News / USA

US Senate Panel Questions Defense Nominee on Troop Withdrawals, Budget Cuts

Defense Secretary nominee, CIA Director Leon Panetta, testifies on Capitol Hill in Washington, before the Senate Armed Service Committee hearing on his nomination, June 9, 2011
Defense Secretary nominee, CIA Director Leon Panetta, testifies on Capitol Hill in Washington, before the Senate Armed Service Committee hearing on his nomination, June 9, 2011
Cindy Saine

The Senate Armed Services Committee has held a hearing on President Barack Obama's nominee to be the next U.S. Secretary of Defense, Leon Panetta. Panetta, the current Central Intelligence Agency Director, was warmly received by the panel, but faced a number of tough questions on his ideas about the size and pace of troop withdrawals from Afghanistan and plans by the president to cut the nation's defense budget.

Both Republican and Democratic lawmakers on the Senate panel quickly made clear in their remarks that Leon Panetta's confirmation to be the next Secretary of Defense by the full Senate is virtually certain. Republican Senator Lindsey Graham of South Carolina praised Panetta and then hit him with rapid fire questions on a number of challenges he will face.

"I just think the president has put together an A-plus national security team, and you are one of the lynchpins of that," said Graham. "So now some hard questions. [Both Graham and Panetta laugh]



Several senators gave Panetta credit for being the person President Obama put in charge of the operation to capture or kill al-Qaida leader Osama bin Laden. Panetta said he believed the killing of bin Laden in May gave the United States the best chance it has had since September 11, 2001 to defeat the al-Qaida terrorist network.

Troop levels in Afghanistan was a major focus of the hearing. President Obama has pledged to begin withdrawing U.S. troops from Afghanistan this July, with a goal of ending U.S. military operations in the country by the end of 2014. Democratic Senate Armed Service Committee Chairman Carl Levin has called on the president to withdraw 15,000 U.S. troops from Afghanistan by the end of this year. Levin quoted the president as saying it is time for Afghans to start taking responsibility for their own future.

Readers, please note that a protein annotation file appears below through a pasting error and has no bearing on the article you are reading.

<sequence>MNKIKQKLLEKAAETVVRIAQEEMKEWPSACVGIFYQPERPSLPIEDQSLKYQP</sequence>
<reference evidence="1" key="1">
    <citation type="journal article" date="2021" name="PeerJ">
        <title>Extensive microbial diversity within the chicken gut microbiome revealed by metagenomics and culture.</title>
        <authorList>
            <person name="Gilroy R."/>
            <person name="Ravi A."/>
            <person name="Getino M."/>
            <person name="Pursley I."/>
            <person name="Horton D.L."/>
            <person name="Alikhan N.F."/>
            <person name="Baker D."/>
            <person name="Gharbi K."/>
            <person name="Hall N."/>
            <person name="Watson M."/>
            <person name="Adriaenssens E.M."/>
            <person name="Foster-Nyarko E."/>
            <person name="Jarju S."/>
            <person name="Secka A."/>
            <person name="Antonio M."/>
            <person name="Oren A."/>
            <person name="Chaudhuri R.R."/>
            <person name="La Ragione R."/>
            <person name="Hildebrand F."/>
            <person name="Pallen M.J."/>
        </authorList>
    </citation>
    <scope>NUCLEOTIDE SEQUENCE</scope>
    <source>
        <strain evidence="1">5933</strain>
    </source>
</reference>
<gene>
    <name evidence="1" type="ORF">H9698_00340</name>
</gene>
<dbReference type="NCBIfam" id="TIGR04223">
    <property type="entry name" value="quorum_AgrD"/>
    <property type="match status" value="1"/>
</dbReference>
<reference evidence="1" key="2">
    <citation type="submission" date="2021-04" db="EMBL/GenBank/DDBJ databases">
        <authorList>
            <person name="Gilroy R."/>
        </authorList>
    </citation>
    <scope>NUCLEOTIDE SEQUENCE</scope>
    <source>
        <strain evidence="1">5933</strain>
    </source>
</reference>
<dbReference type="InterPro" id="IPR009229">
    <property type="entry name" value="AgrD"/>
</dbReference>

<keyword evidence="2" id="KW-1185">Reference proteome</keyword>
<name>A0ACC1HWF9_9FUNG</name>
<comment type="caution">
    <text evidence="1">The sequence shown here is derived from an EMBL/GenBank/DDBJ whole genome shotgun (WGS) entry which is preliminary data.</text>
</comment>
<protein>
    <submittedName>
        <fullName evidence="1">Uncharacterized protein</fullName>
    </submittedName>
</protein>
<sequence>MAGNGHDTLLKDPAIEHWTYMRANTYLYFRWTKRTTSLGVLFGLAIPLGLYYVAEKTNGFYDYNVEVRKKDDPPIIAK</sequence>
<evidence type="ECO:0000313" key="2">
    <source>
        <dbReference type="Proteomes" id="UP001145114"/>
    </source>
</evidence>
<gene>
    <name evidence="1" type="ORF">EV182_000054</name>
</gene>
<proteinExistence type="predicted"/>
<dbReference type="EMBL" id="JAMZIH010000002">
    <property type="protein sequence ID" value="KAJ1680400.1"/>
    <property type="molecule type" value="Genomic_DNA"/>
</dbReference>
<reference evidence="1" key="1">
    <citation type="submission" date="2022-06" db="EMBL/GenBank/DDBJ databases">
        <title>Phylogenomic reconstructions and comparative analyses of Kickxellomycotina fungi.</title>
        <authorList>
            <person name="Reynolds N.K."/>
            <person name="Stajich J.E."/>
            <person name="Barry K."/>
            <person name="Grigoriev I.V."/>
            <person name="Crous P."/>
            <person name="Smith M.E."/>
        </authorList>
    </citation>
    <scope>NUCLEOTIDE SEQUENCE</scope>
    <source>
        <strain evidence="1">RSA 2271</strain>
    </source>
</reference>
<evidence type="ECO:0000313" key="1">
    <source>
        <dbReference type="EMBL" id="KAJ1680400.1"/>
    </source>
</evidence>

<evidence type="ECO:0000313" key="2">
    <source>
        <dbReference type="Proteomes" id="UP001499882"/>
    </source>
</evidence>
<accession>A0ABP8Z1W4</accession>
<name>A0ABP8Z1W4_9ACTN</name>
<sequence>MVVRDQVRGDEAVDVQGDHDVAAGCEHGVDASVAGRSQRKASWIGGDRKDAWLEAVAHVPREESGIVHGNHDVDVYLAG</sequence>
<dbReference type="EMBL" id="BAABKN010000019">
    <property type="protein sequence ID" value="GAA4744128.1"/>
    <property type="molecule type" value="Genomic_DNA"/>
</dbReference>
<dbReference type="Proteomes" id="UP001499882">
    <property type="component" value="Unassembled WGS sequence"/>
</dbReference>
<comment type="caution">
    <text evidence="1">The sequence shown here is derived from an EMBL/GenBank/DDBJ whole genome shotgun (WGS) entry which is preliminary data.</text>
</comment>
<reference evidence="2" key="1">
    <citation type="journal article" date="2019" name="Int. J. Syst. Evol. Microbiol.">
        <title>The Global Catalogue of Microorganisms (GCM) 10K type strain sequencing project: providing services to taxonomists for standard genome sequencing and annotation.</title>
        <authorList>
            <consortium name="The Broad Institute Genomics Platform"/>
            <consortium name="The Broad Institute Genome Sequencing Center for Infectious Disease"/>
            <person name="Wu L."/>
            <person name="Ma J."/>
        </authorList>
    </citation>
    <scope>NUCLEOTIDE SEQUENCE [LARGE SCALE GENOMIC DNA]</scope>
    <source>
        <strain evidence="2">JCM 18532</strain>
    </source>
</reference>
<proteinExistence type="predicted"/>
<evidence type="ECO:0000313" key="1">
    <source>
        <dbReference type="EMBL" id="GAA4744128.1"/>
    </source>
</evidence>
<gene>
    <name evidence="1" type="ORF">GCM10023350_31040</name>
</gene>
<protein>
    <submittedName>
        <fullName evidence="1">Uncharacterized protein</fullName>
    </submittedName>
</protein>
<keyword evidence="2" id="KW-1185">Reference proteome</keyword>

"The president has also said that the reductions starting in July will be quote significant, and not just a quote token gesture," said Levin. "I support that decision."

But there were also several senators on the panel worried that the progress achieved during ten years of U.S. forces fighting in Afghanistan could be jeopardized by a hasty pull-out. Republican Senator John McCain of Arizona:

"I would agree with Secretary Gates that any drawdown should be modest so as to maximize our ability to lock in the hard-won gains of our troops through the next fighting season," said McCain. 

Panetta refused to be pinned down on whether the reductions of U.S. troops from Afghanistan should be "modest" or "significant", saying only he agrees with the president that they should be "conditions-based."

Several senators expressed concern that any progress in Afghanistan is threatened by the terrorist safe havens in Pakistan, which enable terrorists to constantly cross over the border to attack U.S. and Afghan forces in Afghanistan. Panetta said he shares these concerns, and the Obama administration has conveyed them to the Pakistani government.

"We need to have their cooperation, we need to have their partnership in confronting what frankly is a common enemy here," said Panetta. "You know terrorism just isn't our problem, it is their problem."